A recent lawsuit against Monsanto offers a clear and troubling view into industry strategies that warp research for corporate gain, Paul Thacker writes in Pacific Standard, an investigative magazine. In a lawsuit regarding the possible carcinogenicity of the pesticide Roundup, plaintiffs’ lawyers suing Monsanto charge the company with ghostwriting an academic study finding that Roundup’s active ingredient, glyphosate, is not harmful. Glyphosate is the world’s most widely used weed killer and is critical for successful cultivation of genetically modified crops such as corn and soybean, which are resistant to the pesticide. Ghostwriting remains pervasive in some areas of academic research; in 2010, Thacker helped author a Senate report on the matter. Studies drafted by corporations and then published in scientific journals with academic authors have been used to sway government decisions, court cases, and even medical practice.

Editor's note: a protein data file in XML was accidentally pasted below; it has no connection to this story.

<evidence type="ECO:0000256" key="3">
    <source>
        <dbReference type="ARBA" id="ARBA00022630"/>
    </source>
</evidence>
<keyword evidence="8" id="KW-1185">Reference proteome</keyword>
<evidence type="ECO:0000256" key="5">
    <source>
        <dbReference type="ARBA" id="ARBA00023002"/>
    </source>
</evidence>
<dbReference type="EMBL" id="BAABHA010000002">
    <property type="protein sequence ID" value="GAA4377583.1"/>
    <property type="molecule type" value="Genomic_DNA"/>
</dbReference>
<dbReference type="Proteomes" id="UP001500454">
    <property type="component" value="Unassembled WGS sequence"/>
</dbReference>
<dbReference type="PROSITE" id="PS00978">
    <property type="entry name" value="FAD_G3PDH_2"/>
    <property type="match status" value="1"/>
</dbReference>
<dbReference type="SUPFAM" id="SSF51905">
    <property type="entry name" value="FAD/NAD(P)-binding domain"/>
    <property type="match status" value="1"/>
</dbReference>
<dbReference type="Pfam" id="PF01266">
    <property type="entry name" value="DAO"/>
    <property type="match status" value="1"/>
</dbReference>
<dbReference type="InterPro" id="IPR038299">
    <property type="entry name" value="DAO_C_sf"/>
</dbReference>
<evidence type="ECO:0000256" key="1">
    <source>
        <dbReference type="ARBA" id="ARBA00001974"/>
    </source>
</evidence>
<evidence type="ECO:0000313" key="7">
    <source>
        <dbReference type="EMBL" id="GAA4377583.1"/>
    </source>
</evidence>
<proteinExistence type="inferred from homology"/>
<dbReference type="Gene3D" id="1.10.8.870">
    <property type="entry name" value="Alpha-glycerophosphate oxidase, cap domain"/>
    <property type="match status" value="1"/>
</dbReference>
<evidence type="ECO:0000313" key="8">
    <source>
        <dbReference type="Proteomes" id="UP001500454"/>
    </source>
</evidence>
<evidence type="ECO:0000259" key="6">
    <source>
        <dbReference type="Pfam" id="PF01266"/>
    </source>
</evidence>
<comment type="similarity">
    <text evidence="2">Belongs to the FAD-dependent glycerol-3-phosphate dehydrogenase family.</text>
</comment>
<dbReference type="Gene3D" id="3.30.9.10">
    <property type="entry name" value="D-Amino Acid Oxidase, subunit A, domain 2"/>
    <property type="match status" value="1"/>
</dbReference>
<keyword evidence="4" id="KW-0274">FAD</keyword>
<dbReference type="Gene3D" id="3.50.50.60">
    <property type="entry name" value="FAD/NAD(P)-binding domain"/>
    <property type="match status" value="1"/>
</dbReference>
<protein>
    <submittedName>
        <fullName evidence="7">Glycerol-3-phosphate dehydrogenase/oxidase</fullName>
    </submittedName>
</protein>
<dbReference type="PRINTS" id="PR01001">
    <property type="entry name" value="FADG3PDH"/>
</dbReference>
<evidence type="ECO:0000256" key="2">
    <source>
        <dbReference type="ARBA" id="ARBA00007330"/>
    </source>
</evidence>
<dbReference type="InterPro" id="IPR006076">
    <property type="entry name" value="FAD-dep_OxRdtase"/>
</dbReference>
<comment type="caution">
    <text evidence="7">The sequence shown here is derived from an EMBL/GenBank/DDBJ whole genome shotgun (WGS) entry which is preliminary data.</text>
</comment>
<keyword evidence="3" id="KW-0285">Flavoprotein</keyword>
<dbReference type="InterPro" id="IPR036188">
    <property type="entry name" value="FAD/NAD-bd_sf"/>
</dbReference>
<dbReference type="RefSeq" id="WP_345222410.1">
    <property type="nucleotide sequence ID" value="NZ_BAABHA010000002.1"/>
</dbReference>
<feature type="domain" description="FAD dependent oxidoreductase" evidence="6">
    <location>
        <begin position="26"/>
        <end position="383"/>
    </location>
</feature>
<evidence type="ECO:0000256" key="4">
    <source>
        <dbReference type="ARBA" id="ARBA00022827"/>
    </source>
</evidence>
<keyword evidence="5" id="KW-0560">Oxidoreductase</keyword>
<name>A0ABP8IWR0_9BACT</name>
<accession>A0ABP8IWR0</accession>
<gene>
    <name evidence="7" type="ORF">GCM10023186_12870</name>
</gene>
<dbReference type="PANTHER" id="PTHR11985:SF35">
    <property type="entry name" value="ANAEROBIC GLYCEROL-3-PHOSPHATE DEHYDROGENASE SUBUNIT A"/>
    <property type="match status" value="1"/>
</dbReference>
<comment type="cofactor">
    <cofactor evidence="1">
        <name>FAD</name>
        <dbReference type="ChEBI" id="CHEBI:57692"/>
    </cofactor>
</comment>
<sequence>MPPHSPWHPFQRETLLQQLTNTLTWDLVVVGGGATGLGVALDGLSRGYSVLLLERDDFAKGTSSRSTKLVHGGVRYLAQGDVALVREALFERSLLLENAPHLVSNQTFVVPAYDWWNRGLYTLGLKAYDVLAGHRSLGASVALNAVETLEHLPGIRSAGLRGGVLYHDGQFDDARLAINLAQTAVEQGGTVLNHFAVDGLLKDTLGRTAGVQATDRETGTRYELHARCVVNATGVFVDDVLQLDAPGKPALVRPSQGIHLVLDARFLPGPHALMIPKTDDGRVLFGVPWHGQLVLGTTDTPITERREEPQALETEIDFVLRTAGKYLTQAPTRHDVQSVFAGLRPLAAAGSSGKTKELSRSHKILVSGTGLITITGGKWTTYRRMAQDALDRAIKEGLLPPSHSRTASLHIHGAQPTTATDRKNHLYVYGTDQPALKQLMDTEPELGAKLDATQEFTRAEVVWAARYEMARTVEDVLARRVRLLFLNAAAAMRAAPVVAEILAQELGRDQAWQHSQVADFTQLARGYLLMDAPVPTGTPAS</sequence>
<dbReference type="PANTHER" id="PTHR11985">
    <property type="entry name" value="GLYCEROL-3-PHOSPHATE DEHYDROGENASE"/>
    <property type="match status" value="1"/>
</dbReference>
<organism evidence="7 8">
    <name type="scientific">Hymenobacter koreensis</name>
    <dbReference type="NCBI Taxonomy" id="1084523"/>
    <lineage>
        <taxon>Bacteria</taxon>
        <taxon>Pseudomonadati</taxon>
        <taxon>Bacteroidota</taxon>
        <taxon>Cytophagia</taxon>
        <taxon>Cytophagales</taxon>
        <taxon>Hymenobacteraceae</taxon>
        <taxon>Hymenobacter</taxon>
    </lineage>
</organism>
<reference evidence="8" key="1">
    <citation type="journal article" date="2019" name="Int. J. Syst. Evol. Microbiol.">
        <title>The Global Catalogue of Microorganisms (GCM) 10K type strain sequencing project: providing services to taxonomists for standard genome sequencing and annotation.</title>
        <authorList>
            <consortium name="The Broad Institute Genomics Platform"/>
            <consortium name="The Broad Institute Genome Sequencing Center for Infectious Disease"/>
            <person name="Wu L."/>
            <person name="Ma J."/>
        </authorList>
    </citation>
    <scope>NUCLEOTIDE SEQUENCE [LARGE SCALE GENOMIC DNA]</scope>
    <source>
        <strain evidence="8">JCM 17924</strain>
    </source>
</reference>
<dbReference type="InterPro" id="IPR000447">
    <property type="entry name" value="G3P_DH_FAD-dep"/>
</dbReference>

Coca-Cola Co. was sued by activists who compare the beverage giant’s advertising tactics to the tobacco industry’s past efforts in minimizing the health effects of its products and targeting children to replenish the ranks of its customers, reports Bloomberg. The nonprofit Praxis Project seeks to stop Coke and the Washington-based American Beverage Association from deceptive advertising of sugary drinks, particularly to children, and for the disclosure of documents related to their impact on health. Studies have linked sugary drinks to obesity, Type 2 diabetes and cardiovascular disease, the group said. A copy of the lawsuit is available here.